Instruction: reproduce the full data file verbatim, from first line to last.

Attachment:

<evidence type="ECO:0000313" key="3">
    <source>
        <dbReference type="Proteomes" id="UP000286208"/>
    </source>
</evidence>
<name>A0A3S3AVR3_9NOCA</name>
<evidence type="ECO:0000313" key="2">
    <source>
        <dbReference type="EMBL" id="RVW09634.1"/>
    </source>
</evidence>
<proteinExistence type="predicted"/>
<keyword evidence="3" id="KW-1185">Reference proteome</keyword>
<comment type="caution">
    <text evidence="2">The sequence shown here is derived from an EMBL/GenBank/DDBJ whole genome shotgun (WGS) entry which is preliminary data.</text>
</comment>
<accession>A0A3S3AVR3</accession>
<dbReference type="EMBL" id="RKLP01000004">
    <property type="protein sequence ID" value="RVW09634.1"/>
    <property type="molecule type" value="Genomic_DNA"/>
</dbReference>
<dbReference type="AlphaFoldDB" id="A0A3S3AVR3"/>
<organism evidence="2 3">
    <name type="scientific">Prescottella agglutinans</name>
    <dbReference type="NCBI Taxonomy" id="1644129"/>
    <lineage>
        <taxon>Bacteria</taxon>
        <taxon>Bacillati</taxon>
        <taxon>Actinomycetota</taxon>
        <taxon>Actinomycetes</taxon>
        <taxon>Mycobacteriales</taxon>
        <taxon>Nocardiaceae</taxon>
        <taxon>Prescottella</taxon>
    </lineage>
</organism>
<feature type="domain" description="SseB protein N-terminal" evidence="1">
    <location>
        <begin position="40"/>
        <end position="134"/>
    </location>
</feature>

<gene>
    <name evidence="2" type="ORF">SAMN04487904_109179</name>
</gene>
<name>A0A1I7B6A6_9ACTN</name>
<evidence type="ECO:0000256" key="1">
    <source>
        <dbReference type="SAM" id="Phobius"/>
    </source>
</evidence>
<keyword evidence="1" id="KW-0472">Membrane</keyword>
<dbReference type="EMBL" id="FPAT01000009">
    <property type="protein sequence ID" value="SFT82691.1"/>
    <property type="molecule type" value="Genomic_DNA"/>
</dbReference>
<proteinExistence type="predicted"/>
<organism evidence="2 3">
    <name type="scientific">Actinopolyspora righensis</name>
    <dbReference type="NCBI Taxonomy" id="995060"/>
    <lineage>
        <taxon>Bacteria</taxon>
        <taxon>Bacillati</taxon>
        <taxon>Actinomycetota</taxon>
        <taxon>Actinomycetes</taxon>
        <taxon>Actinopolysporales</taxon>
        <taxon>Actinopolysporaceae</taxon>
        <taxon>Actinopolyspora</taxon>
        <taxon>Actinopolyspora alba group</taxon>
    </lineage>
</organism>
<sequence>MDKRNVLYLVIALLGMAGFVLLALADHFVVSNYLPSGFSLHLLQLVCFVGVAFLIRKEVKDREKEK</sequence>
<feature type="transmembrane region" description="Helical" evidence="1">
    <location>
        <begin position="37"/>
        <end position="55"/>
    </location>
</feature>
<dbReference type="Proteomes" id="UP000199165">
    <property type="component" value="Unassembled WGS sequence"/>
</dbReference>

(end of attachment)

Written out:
<evidence type="ECO:0000313" key="3">
    <source>
        <dbReference type="Proteomes" id="UP000286208"/>
    </source>
</evidence>
<name>A0A3S3AVR3_9NOCA</name>
<evidence type="ECO:0000313" key="2">
    <source>
        <dbReference type="EMBL" id="RVW09634.1"/>
    </source>
</evidence>
<proteinExistence type="predicted"/>
<keyword evidence="3" id="KW-1185">Reference proteome</keyword>
<comment type="caution">
    <text evidence="2">The sequence shown here is derived from an EMBL/GenBank/DDBJ whole genome shotgun (WGS) entry which is preliminary data.</text>
</comment>
<accession>A0A3S3AVR3</accession>
<dbReference type="EMBL" id="RKLP01000004">
    <property type="protein sequence ID" value="RVW09634.1"/>
    <property type="molecule type" value="Genomic_DNA"/>
</dbReference>
<dbReference type="AlphaFoldDB" id="A0A3S3AVR3"/>
<organism evidence="2 3">
    <name type="scientific">Prescottella agglutinans</name>
    <dbReference type="NCBI Taxonomy" id="1644129"/>
    <lineage>
        <taxon>Bacteria</taxon>
        <taxon>Bacillati</taxon>
        <taxon>Actinomycetota</taxon>
        <taxon>Actinomycetes</taxon>
        <taxon>Mycobacteriales</taxon>
        <taxon>Nocardiaceae</taxon>
        <taxon>Prescottella</taxon>
    </lineage>
</organism>
<feature type="domain" description="SseB protein N-terminal" evidence="1">
    <location>
        <begin position="40"/>
        <end position="134"/>
    </location>
</feature>

<gene>
    <name evidence="2" type="ORF">SAMN04487904_109179</name>
</gene>
<name>A0A1I7B6A6_9ACTN</name>
<evidence type="ECO:0000256" key="1">
    <source>
        <dbReference type="SAM" id="Phobius"/>
    </source>
</evidence>
<keyword evidence="1" id="KW-0472">Membrane</keyword>
<dbReference type="EMBL" id="FPAT01000009">
    <property type="protein sequence ID" value="SFT82691.1"/>
    <property type="molecule type" value="Genomic_DNA"/>
</dbReference>
<proteinExistence type="predicted"/>
<organism evidence="2 3">
    <name type="scientific">Actinopolyspora righensis</name>
    <dbReference type="NCBI Taxonomy" id="995060"/>
    <lineage>
        <taxon>Bacteria</taxon>
        <taxon>Bacillati</taxon>
        <taxon>Actinomycetota</taxon>
        <taxon>Actinomycetes</taxon>
        <taxon>Actinopolysporales</taxon>
        <taxon>Actinopolysporaceae</taxon>
        <taxon>Actinopolyspora</taxon>
        <taxon>Actinopolyspora alba group</taxon>
    </lineage>
</organism>
<sequence>MDKRNVLYLVIALLGMAGFVLLALADHFVVSNYLPSGFSLHLLQLVCFVGVAFLIRKEVKDREKEK</sequence>
<feature type="transmembrane region" description="Helical" evidence="1">
    <location>
        <begin position="37"/>
        <end position="55"/>
    </location>
</feature>
<dbReference type="Proteomes" id="UP000199165">
    <property type="component" value="Unassembled WGS sequence"/>
</dbReference>